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Obama Can't Sign FAA Relief Bill Until This Typo Is Corrected


“The measure was pushed so quickly, parts of the legislation were actually handwritten.”

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Congress last week approved a bill ending the Federal Aviation Administration’s furlough on air traffic controllers, TheBlaze reported. 

The measure passed with the overwhelming support of both chambers and it now sits on President Obama’s desk awaiting his signature.

But he can’t sign it. Not just yet.

The bill contains a typo (specifically, a missing “S”) that must first be corrected.

“President Obama had planned to immediately sign it into law, but administration officials [say] he’s not expected to sign it until Tuesday — after a spelling error in the legislation is fixed,” ABC News reports.

Yes, a typo is holding up the bill.

CNN has more on what word, exactly, has the typo:

The holdup was caused by an "s" missing from uses of the word "accounts." The bill gives the FAA permission to move money from other accounts to prevent having to furlough controllers. But the way the Senate version of the bill read would have limited the source of funds to an "account."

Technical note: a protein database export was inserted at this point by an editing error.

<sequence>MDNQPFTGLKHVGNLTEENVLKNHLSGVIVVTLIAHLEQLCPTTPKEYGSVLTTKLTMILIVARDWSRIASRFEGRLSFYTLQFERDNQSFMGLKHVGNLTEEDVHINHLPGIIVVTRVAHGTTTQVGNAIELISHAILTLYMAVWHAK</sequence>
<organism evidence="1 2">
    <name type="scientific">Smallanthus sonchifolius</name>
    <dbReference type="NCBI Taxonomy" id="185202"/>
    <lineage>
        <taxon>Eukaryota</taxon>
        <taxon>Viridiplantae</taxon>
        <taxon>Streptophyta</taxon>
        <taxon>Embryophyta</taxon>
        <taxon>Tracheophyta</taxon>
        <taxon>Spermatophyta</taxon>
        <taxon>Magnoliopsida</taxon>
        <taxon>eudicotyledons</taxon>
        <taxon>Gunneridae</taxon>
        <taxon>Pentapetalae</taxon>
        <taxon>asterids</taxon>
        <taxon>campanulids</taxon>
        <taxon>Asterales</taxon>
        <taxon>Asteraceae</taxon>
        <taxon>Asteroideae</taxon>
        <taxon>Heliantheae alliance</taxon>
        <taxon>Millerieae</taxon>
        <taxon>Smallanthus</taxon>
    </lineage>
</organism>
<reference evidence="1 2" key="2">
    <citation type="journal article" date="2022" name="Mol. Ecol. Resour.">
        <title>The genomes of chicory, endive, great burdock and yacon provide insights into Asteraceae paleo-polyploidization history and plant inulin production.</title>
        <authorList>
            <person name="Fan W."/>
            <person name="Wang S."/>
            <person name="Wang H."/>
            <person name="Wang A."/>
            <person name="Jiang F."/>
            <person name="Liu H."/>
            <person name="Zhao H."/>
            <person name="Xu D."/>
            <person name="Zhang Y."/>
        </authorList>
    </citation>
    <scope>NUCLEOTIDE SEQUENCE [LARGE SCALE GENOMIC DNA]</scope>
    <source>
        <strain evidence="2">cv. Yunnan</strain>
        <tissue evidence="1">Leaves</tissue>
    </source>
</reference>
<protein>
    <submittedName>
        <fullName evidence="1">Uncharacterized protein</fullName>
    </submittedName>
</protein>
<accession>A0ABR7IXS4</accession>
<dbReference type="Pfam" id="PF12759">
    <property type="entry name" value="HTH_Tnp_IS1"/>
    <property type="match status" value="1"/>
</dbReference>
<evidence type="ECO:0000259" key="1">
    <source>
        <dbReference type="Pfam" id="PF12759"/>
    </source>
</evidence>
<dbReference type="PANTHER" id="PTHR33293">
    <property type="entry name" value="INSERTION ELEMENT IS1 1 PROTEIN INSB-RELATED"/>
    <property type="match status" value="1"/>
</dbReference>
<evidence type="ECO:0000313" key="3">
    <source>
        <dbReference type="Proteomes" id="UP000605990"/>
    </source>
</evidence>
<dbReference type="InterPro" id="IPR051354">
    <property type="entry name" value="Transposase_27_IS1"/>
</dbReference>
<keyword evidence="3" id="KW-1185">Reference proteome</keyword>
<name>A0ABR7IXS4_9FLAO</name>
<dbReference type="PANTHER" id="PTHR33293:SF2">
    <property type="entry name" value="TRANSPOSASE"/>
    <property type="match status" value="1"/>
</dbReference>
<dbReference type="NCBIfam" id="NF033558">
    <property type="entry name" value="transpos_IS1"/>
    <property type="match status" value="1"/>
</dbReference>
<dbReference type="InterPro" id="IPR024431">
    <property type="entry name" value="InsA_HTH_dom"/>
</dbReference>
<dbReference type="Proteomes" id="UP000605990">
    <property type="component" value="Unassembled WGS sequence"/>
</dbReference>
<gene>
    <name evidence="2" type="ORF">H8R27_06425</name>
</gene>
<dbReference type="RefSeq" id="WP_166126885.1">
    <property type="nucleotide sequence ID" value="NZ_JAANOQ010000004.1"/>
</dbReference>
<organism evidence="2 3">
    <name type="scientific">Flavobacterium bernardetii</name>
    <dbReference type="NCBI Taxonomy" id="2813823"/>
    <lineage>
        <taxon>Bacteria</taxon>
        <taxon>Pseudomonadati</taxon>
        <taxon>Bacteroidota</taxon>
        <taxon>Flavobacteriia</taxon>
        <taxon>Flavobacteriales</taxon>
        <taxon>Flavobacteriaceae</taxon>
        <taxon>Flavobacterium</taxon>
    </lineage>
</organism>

“The legislation gave the Transportation Secretary the authority to shift $253 million to the air traffic control system from an airport improvement fund,” the report adds.

“The measure was pushed so quickly, parts of the legislation were actually handwritten,” according to a copy of the bill obtained by ABC News. “With Congress out of town this week for recess, aides tell ABC News that a procedural correction will be made to the bill to send it to the White House for the president’s signature.”

Typo aside, and ABC News’ Jeff Zeleny noticed this as well, Congress’ FAA relief bill raises two interesting and obvious questions.

“If lawmakers can act so swiftly to make frequent fliers happy – and to ensure their own flights are on time — can they move faster on other issues?” writes Zeleny.

“And if the sequester can be tinkered with on this matter, is it really as dire and as inflexible as it once seemed?” he asks.


Follow Becket Adams (@BecketAdams) on Twitter

Featured image AP Photos.

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